(Dyer County, TN) A mother and daughter got a big shock when they discovered five of their family pets dead.
It appears someone viciously kill their five exotic snakes.
The family lives east of Dyersburg, Tenn.
The snakes were valued at $5,000, but the emotional loss can't be measured.
Leslie Peevyhouse can't hold back tears, thinking of her five exotic pet snakes, killed by someone over the weekend.
"It's like losing five family members all at once. How could somebody do it?" Peevyhouse said.
The five snakes were found dead Sunday in a heated storage building behind her home.
"The day before, when I had come out and checked on them, they were all doing great," said Peevyhouse.
Saturday was the last time Leslie saw her four ball pythons and one boa constrictor "alive and well" in separate plastic containers.
Sunday when she checked on them, she was shocked by what she found.
"My biggest ball python was getting ready to shed, so I checked on her first. And when I picked her up, her head just kind of flopped," said Peevyhouse.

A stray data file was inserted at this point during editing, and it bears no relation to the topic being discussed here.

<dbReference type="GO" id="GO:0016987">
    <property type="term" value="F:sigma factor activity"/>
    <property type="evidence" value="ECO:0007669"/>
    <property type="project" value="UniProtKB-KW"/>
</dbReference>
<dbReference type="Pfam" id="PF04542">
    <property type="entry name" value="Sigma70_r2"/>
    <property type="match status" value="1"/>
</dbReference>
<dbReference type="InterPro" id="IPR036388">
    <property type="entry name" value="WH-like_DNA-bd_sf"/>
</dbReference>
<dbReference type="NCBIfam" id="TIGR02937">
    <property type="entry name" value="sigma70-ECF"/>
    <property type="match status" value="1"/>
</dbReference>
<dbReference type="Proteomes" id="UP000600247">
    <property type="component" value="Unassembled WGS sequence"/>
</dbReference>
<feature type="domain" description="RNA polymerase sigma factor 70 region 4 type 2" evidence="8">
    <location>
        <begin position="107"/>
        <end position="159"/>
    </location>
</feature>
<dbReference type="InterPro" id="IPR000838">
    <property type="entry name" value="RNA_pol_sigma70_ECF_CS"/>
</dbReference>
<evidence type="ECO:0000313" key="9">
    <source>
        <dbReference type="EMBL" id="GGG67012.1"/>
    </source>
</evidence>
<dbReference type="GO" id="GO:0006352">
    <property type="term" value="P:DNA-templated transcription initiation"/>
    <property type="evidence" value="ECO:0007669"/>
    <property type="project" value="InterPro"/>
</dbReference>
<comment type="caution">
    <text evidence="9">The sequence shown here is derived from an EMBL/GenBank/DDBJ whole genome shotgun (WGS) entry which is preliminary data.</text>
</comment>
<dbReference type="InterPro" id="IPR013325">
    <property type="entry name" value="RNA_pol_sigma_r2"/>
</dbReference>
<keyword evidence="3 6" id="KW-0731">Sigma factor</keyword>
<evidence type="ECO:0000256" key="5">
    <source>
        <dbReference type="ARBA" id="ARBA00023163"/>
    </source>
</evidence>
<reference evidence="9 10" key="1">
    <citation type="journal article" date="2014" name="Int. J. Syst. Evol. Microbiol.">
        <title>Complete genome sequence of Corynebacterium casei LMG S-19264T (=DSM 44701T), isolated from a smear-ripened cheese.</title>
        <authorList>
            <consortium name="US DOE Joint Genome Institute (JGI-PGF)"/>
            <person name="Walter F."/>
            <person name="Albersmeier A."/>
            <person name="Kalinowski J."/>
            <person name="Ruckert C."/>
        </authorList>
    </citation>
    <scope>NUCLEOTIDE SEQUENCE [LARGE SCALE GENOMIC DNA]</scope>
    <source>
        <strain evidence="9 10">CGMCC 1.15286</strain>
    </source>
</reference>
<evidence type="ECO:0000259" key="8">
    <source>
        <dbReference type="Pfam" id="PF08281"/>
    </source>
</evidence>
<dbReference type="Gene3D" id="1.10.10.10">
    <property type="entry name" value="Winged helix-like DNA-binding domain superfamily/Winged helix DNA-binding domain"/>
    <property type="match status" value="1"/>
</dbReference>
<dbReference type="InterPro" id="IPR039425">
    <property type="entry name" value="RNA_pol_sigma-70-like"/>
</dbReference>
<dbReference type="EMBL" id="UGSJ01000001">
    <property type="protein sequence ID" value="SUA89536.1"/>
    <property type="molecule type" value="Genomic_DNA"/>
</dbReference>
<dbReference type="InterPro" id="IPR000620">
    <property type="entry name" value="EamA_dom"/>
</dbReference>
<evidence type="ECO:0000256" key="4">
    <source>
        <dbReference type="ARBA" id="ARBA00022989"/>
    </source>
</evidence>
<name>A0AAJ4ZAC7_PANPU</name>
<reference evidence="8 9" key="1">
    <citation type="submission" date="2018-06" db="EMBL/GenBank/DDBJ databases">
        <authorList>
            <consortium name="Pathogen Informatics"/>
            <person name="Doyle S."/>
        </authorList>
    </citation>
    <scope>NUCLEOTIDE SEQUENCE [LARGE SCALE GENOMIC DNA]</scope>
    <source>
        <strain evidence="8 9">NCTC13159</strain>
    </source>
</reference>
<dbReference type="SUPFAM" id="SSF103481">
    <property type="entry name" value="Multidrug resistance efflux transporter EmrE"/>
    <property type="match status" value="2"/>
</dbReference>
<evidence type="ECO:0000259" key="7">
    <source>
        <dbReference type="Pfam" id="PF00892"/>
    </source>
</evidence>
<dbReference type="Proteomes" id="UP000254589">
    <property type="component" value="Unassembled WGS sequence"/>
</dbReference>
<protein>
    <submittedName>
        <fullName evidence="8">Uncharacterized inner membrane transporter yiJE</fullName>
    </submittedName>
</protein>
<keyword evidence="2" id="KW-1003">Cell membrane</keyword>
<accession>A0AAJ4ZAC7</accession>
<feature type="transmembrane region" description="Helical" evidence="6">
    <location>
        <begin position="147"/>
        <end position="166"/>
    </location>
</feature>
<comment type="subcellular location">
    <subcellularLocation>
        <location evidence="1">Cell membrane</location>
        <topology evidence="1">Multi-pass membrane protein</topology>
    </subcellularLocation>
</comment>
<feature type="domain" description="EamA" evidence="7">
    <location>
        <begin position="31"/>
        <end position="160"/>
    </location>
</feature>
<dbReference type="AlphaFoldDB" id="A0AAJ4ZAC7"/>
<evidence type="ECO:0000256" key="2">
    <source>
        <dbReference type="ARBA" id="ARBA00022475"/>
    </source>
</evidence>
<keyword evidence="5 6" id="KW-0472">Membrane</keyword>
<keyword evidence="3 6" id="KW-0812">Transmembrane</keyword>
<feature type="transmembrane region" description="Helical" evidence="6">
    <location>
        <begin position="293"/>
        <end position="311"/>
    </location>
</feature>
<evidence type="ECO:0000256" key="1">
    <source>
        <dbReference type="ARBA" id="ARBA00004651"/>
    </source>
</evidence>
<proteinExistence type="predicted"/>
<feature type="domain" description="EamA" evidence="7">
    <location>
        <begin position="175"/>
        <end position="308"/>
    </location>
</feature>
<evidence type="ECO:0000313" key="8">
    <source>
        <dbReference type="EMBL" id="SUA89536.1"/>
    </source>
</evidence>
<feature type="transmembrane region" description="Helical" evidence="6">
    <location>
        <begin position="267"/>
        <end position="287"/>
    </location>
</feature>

She said it appeared the snakes' necks were broken and one of them had puncture wounds in its throat.
But Leslie can't understand why a corn snake named "Rollie" wasn't harmed at all.
While many folks would cringe at the thought of snake's as family pets, Leslie's daughter, 17-year-old Kucera Hayden, looked at the slithering reptiles in a different way.
"They were my pride and joy too. It's hard," said Hayden.
She's hurt and outraged by what happened.
"I can't see how anybody could think that just because it's a snake they have the right to kill it. When it's somebody else's pet," said Hayden.
One of the dead pythons was a rescue that came from a pet store in Dyersburg.
Jera Inman, who works at The Pet Store, said pythons are usually pretty gentle.
"They're pretty good pets most of the time, if you know what you're doing," said Inman.
At one time, Leslie and her daughter had ten snakes. Now they're left only with memories and questions about why anyone would kill their pet snakes.
"And we tried so hard to make sure that they were safe," said Kucera Hayden.
Under Tennessee law, whoever is responsible for killing the snakes could face charges of aggravated animal cruelty.
If you can help, call the Dyer County Sheriff's Department at 731-285-2802.